Development requirements change with new comprehensive plan zoning
Residents debate what new limits will bring
Over and over again, supporters of Charles County’s newly ratified comprehensive plan have talked positively about how the plan eliminates “sprawl” development.
Local environmentalists and plan supporters have said the Charles County commissioners should be commended for passing a plan that citizens have been asking for for years.
“They finally listened to what their actual citizens wanted,” Bonnie Bick, former Chapman’s Forest Foundation president and Sierra Club member, said when the commissioners first passed the plan.
But the controversy over the 105-acre plot of land in Nanjemoy being considered for the Washington’s Discovery subdivision being planned by Lorenzi, Dodds and Gunnill, a landscaping architecture and environmental planning group, has prompted discussion among citizens on whether larger subdivisions such as this one are in the spirit of the county’s new comprehensive plan.
Bick and others have said this subdivision plan would go against the spirit of the county’s new comprehensive plan and is exactly what sprawl development looks like. Subdivisions like this one may do harm to the environment in irreparable ways, she said.
The area is in Nanjemoy,
which the county has plans on changing to a rural legacy area, Bick said, and will be designated as a priority preservation area. A development like this prevents preservation, she said.
While some believe large subdivisions like Washington’s Discovery are being lined up for approval, others say they could be in danger with the new comprehensive plan’s zoning regulations.
Outside of the county’s development district in the northern portion of the county, which is the same size as its priority funding area, there will be many considerations planners have to make when creating a site plan for a project.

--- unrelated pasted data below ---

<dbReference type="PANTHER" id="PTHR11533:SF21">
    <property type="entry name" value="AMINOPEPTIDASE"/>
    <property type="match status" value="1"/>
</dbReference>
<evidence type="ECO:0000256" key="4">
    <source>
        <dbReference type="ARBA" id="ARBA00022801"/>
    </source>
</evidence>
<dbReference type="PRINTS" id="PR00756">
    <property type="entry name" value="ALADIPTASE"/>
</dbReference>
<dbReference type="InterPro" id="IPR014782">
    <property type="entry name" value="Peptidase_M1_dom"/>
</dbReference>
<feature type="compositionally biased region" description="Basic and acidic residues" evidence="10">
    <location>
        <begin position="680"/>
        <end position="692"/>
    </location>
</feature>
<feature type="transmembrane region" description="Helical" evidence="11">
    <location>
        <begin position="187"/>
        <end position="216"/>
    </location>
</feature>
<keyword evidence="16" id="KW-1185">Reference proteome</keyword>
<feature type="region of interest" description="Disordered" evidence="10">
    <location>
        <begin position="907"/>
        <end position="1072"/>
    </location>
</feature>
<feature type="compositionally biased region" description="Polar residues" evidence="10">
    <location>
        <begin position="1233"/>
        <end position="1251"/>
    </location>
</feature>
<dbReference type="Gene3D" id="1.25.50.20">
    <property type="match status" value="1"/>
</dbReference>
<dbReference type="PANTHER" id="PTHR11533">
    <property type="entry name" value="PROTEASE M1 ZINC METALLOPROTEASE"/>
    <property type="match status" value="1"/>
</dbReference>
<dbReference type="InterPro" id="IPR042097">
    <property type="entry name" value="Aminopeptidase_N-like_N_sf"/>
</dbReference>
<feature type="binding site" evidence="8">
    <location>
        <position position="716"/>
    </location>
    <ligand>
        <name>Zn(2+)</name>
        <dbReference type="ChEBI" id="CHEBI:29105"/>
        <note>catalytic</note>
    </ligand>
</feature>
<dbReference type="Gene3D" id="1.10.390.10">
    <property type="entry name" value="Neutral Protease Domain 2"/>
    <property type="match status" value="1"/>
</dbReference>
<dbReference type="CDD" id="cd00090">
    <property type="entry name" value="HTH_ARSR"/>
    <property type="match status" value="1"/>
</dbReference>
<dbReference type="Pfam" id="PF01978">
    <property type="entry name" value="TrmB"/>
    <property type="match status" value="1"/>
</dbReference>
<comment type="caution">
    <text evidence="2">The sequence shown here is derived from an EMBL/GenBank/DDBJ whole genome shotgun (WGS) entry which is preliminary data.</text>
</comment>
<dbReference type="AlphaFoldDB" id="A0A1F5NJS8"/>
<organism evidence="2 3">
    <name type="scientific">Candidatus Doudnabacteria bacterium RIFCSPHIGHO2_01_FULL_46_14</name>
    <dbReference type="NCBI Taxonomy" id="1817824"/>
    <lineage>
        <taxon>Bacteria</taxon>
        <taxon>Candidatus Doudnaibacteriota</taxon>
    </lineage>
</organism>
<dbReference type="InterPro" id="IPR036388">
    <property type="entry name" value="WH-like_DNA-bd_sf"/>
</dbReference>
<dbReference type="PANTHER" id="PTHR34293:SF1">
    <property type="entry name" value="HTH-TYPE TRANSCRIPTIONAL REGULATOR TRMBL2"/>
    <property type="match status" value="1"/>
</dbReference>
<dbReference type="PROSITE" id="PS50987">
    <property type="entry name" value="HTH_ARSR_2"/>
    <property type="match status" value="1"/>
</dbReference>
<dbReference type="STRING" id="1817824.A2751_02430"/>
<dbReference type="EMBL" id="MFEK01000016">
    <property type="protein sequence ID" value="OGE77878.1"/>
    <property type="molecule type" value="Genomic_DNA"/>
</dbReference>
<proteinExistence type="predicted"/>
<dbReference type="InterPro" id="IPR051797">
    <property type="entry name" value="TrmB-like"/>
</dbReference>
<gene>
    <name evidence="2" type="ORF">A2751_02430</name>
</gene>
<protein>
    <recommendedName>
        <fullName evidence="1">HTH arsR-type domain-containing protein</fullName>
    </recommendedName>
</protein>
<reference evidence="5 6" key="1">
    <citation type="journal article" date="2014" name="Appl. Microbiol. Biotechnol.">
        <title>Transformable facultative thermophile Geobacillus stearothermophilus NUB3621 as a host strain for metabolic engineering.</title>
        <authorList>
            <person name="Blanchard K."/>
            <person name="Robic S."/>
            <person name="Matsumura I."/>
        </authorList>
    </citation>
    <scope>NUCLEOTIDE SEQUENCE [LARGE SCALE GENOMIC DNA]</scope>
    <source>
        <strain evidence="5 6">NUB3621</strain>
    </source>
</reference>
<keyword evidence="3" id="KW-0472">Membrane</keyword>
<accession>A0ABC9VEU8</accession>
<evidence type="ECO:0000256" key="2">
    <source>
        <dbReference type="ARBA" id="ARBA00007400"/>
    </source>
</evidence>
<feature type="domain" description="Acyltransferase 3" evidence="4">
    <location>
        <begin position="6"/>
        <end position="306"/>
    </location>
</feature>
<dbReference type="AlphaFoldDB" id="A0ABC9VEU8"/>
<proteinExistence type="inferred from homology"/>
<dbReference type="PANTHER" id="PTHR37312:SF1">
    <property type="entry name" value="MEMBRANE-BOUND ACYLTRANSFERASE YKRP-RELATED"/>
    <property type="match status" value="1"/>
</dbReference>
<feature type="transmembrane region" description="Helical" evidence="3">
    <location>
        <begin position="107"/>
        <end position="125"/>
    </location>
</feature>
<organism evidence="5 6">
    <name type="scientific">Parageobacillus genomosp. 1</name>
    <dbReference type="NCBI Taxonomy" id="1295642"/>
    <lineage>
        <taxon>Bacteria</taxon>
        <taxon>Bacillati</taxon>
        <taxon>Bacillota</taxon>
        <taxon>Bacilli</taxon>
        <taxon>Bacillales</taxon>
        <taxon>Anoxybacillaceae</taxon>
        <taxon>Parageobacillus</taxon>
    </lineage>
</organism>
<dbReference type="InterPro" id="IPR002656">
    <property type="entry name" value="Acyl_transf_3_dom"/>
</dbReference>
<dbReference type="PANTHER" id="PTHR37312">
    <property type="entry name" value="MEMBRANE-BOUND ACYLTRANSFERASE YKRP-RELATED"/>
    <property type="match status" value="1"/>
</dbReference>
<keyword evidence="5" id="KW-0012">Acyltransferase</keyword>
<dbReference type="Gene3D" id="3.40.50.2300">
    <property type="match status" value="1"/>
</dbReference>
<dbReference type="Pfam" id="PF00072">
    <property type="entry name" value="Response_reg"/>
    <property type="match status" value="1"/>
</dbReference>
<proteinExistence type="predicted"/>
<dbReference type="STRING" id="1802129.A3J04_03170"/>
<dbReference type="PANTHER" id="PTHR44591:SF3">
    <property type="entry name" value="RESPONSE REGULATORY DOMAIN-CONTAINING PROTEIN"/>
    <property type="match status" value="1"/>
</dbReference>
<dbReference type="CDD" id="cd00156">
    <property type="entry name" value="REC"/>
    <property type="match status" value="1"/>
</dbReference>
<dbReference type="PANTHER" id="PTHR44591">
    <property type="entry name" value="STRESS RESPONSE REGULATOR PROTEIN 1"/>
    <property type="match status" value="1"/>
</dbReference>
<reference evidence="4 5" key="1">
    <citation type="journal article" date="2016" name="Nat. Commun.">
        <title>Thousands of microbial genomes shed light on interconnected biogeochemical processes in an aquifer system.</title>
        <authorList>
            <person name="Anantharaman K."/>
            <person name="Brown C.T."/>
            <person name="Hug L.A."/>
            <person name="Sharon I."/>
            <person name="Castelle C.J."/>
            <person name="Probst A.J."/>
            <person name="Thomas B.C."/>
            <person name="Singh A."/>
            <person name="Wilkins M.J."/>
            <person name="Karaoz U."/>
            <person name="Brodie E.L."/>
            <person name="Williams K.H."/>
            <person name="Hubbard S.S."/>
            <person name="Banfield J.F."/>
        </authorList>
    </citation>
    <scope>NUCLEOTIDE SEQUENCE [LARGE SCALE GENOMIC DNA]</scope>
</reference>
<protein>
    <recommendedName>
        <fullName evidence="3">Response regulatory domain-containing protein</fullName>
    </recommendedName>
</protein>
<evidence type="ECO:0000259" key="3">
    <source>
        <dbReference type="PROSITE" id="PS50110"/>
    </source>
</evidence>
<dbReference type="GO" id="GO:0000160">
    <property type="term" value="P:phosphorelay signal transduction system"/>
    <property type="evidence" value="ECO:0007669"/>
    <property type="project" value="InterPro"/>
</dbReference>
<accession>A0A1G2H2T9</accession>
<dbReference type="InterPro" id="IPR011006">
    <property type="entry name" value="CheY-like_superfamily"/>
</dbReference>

County Commissioner Ken Robinson (D) said the next stage in the process for the comprehensive plan is to officially re-zone the county according to the plan.
New zoning will be developed according to different land use districts in the county. Densities across the county for different zones will change.
Robinson said it will take “about a year” to complete all the changes in the process.
The commissioners will be briefed sometime this month on the schedule for zoning implementation over the next year for the comprehensive plan, Robinson said.
“We think it’s going to be a year long process. There are a lot of changes and each one of those goes through the public process,” Robinson said. “We want to make sure we get it right.”
In the county’s watershed conservation district, which includes the Mattawoman Stream Valley area along with 1,160 acres east of the district that include the Port Tobacco watershed area, there will be one dwell- ing unit permitted per 20 acres.
Densities in agricultural conservation and rural conservation areas are also shifting from one unit per three acres to one unit per 10 acres.
Gary Hodge, a former county commissioner and economic development consultant, said this will be detrimental to property owners in the western and southern portions of the county.
With the amount of space for development shrinking per acre, Hodge said, the plans for developing land must change.
“We really don’t have any idea how this plan will change things,” he said. “We’re talking one unit per 20 acres. That’s huge.”
Within the comprehensive plan, the county acknowledges that there were previous projects planned in the area where the watershed conservation district is now located that required sewer and water. Those projects will have legal, non-conforming uses once zoning is official according to the plan.
But still, Hodge said, for common citizens and property owners in Charles County, that changes what they can do in the future. And that may affect how people view Charles County in the future.
There are still some who are disappointed in developments continuously being approved.
Linda Redding, a Nanjemoy resident living on Adams Willett Road, said she is in opposition of the Washington’s Discovery plan, but also said the surrounding area cannot support such development.
Redding said the planning commission has been “rubber stamping” projects like this over many years. Washington’s Discovery, along with other subdivisions, need more consideration before approval, she said.
The board of county commissioners is aware that the planning commission is reviewing the Washington’s Discovery, but like any other plan, they will remain out of it Robinson said.
He said the county commissioners completely place their trust in the planning commission and believe they will make the right decisions regarding any subdivision plans, large or small, that come before them. As long as they fit the land use criteria for the area, he said, things will be fine.